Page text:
AEV is perfect, 2.5" and the brackets will deal with caster/drivability. Even a BB would work and Guarantee 2.5.
Reinforce the C's (gussets) this will only cost a few hundred bucks and save thousands to replace the axle.

Relax.... Have fun and enjoy the jeep

Ken
Quote:
Originally Posted by Blkfenderslookbetter View Post
Every time I read one of these threads... I keep coming back to the AEV 2.5" lift. (Ok maybe a TF 2.5 with Bilstein 5100's. But that battle will be based on cost) Both lifts get great reviews, won't bust your budget, or require a zillion other mods to compensate for the original mod - The Lift. After that, it's just a matter of personal preference. Chocolate vs. Vanilla (vanilla always)

My Jeep is a DD. I'd like to say I'll do 95% on pavement, and 5% off-road. Fact is, If I'm really being honest, it's probably closer to 99% pavement. Frankly, I just want to plunk down my $$ for a lift that will be good quality, and have no negative impact on road manners. Install it. Get some cool wheels and tires... and go on. End of story. Hey! Nice looking rig!!

I really think that most people here that are wringing their hands (and kittens apparently) about what lift to do (myself, formerly included) and are wallowing around due to so many opinions and "what if" scenarios. My bet is that if you really don't know shit about what suspension mods to do, you fall into the 95-5 catagory. There's nothing wrong with that! You want a Jeep that gets complimented and can handle the occasional trail. Get something that works. I.e. AEV - TF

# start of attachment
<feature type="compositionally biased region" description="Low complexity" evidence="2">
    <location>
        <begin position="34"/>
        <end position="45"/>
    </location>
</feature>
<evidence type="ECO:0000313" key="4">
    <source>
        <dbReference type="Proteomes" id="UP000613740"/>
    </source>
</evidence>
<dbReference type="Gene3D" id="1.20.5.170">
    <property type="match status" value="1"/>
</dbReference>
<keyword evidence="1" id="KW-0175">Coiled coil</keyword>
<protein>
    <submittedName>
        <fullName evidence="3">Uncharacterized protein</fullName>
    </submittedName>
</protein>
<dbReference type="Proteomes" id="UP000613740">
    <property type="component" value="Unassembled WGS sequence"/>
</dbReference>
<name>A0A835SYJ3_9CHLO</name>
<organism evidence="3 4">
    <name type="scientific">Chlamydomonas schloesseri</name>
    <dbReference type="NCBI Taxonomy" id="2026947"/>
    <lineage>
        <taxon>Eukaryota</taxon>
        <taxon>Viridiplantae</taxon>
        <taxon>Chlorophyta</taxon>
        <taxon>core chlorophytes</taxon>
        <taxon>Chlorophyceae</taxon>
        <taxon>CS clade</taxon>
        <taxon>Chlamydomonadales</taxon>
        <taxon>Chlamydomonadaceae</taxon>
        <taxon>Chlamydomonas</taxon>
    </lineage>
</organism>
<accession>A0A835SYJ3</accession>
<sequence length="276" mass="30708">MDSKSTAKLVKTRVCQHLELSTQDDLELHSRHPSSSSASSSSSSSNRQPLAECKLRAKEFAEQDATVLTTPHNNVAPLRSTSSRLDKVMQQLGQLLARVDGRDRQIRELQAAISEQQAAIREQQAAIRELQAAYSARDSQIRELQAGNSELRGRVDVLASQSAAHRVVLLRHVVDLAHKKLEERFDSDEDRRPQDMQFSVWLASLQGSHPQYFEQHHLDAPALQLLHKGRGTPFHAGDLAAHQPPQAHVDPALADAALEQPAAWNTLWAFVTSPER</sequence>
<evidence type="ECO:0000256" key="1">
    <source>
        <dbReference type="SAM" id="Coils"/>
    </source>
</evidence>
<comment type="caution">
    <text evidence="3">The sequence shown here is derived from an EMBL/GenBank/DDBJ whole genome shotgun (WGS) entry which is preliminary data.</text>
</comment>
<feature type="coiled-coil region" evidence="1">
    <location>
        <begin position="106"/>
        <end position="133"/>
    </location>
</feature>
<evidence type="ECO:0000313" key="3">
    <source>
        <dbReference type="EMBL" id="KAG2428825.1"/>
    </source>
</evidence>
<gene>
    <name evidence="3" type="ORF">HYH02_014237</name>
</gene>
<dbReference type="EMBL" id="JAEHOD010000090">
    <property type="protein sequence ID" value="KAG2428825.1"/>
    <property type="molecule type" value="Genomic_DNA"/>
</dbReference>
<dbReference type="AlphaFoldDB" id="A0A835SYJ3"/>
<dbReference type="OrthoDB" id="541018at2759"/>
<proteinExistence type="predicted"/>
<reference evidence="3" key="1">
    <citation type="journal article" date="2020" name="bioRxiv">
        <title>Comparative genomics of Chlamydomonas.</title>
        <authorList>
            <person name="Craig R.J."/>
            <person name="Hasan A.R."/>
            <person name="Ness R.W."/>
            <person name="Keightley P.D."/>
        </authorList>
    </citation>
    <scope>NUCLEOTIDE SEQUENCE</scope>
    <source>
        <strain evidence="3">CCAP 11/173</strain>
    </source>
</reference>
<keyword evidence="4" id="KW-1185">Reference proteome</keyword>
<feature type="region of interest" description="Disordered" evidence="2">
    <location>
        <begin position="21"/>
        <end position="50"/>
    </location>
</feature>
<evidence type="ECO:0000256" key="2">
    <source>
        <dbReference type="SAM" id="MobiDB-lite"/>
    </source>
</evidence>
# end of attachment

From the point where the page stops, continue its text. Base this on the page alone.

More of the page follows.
I basically boiled it down to this: Budget vs. Performance vs. Capability

If you're about Capability (which I am NOT), then you really can't be concerned with a few hundred dollars this way or that. Again, refer to the 95-5 catagory. What capability do YOU have, let alone your rig have, and the $$ your willing to spend is directly related to both. Again, if your being honest with yourself, in this catagory you have to be more than a NOOB or your pissing your money away. Invariably you will buy the wrong thing, because you don't know, what you don't know. And there isn't a way to know until you get out there and either can't do what you want to do, or break something trying it. OP - You said it... You are a 95-5 'er. I certainly would like to have something that can handle the trails and not be calling AAA from the middle of nowhere. But seriously, give yourself credit for some common sense. Are you going to do something stupid when you don't have the equipment to handle it? I'd bet not. So why sacrifice money & mods for something you'll use so little? There are plenty of threads out there that the EXPERIENCED wheelers can chime in and give their opinions about which products and mods are best. But frankly, for the NOOB it is a distraction, and you should try to avoid. It's an Apples & Oranges conversation.

If it's Budget, a 2" spacer kit gives you the look and ability to put larger tires on, for a couple of hundred dollars. If you budget precludes spending $1000 for a lift, ...Go for it, they work, or they wouldn't sell them.